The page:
Emily Giffin is one of women’s fiction’s most celebrated authors. She hit the ground running with Something Borrowed, introducing us to the timeless characters of Rachel and Darcy. It was even turned into a movie starring Ginnifer Goodwin and Kate Hudson. Now Giffin is back with her sixth novel, Where We Belong.
Emily Giffin writes quality, thought-provoking women’s fiction. Her novels are always interesting, with sympathetic, realistic characters and heart-wrenching situations that make the reader feel emotionally invested in the storyline. Though she’s written six books, the quality of her novels has only increased with time, and nowhere is that more evident than with her latest book, Where We Belong.
Where We Belong
Marian Caldwell has a good life. She lives in New York City, a place that she loves, and she is the producer of a television show, her baby that she developed from the ground up. She’s dating a wonderful man (who also happens to be her boss) and though he’s a bit commitment phobic, Marian knows he truly cares about her. Marian doesn’t think much about the past, even though for 18 years she’s been hiding a secret from everyone she knows. She doesn’t think that it can ever come back to haunt her… that is, until Kirby Rose shows up at her front door.
Kirby has always known she’s adopted, but she doesn’t feel like she fits in with her family. She’s screaming to get out of their overprotective grasp. So when she turns 18, she decides to find her birth mother once and for all, to see where she came from. Telling her parents she’s going out of town with a friend, Kirby gets on a bus headed for New York and doesn’t look back.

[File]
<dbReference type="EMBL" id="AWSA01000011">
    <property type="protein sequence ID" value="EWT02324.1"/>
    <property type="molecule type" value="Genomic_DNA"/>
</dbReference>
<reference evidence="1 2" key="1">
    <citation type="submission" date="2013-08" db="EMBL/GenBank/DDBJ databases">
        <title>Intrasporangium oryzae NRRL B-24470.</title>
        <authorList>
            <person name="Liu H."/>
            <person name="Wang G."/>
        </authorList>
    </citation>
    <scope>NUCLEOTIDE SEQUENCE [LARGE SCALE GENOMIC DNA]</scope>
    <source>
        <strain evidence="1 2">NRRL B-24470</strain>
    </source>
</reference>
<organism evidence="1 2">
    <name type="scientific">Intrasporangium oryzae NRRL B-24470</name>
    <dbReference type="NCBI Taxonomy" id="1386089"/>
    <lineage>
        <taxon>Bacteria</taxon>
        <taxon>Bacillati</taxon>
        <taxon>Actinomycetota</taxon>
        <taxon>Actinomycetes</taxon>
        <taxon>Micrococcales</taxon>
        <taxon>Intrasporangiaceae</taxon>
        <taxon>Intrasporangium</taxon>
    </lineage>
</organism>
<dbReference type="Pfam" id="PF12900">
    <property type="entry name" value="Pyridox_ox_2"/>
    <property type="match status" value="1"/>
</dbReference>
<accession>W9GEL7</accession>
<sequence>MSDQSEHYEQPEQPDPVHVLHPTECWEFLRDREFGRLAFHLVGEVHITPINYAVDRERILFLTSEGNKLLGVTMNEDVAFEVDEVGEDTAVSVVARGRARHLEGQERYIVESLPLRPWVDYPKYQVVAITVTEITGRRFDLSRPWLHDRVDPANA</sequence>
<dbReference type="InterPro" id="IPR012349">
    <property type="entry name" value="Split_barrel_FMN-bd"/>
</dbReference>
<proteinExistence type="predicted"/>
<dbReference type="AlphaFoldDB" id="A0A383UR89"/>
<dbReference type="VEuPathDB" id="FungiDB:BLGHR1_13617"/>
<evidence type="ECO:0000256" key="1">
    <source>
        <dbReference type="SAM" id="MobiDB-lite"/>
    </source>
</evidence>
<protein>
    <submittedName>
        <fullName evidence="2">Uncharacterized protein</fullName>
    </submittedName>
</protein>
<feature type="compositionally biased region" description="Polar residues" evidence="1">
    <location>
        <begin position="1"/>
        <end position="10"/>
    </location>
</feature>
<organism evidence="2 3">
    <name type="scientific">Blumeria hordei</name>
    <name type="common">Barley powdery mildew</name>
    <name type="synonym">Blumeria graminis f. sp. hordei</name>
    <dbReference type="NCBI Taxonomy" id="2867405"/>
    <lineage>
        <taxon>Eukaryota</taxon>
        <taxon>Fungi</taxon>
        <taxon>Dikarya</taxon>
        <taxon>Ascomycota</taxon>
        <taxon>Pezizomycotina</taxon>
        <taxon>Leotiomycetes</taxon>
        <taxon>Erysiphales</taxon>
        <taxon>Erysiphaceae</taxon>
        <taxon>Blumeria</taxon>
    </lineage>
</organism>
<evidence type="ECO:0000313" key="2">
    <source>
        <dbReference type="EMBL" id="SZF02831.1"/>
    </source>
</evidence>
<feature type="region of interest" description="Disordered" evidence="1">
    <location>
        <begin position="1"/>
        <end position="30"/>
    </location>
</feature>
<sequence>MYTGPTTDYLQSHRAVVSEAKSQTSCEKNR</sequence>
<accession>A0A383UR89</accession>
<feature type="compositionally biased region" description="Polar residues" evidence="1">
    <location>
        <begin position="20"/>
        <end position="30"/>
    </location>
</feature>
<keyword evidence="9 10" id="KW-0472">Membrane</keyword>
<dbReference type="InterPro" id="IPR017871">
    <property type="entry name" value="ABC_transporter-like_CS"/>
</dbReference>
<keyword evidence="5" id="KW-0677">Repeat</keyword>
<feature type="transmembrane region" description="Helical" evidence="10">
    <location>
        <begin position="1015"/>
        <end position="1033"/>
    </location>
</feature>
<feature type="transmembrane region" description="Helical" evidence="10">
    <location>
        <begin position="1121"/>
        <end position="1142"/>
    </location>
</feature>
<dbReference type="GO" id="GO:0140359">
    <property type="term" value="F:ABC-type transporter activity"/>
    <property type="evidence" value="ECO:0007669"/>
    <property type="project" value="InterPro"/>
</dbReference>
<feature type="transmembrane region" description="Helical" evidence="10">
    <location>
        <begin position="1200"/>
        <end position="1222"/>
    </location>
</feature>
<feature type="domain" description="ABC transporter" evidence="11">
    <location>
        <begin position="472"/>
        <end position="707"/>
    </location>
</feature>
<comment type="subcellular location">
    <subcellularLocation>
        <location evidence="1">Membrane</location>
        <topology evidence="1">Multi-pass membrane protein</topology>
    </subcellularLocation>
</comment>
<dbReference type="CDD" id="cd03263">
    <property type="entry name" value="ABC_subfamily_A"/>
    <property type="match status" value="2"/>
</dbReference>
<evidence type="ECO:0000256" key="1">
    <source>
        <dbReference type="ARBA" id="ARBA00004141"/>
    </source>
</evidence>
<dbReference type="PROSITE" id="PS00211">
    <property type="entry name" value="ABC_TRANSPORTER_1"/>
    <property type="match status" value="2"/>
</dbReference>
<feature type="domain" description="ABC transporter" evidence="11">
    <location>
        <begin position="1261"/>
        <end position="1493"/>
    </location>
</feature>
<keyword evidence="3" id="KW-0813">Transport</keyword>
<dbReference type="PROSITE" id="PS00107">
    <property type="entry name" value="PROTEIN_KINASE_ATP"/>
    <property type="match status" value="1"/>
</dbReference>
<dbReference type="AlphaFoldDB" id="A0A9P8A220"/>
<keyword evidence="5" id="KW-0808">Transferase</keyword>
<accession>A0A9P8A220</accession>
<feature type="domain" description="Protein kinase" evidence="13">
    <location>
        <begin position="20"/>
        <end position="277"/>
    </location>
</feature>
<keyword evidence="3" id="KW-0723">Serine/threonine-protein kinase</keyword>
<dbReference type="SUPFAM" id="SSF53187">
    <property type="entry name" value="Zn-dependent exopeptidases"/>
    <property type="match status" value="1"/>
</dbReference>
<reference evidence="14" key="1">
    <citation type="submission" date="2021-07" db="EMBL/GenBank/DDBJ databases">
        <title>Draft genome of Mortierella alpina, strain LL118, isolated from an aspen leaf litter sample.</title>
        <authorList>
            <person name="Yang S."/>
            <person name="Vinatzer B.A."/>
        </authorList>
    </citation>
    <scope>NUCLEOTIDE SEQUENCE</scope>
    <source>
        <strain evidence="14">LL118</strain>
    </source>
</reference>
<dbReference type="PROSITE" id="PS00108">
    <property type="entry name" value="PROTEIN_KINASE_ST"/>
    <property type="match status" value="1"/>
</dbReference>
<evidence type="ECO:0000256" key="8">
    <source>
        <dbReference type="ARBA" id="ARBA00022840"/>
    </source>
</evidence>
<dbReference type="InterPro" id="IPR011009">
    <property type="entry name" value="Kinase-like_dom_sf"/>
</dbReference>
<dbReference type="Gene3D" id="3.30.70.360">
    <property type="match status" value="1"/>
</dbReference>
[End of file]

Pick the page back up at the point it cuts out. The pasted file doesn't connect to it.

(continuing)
Now that Marian and Kirby have met, Kirby has some hard questions for Marian. Marian isn’t sure what to do or how to act, and she knows that Kirby will eventually ask about her birth father. How will Marian tell her that her birth father doesn’t even know she exists, that she chose to keep the news that she was pregnant to herself all those years ago? As Marian grapples with the decisions she made as a teenager, and realizes while some were wise, others were immature, she must now face the consequences of the past. Because Kirby isn’t going anywhere, and against all odds, Marian realizes that she likes the person her daughter has become and wants to be in her life, in whatever capacity she can.
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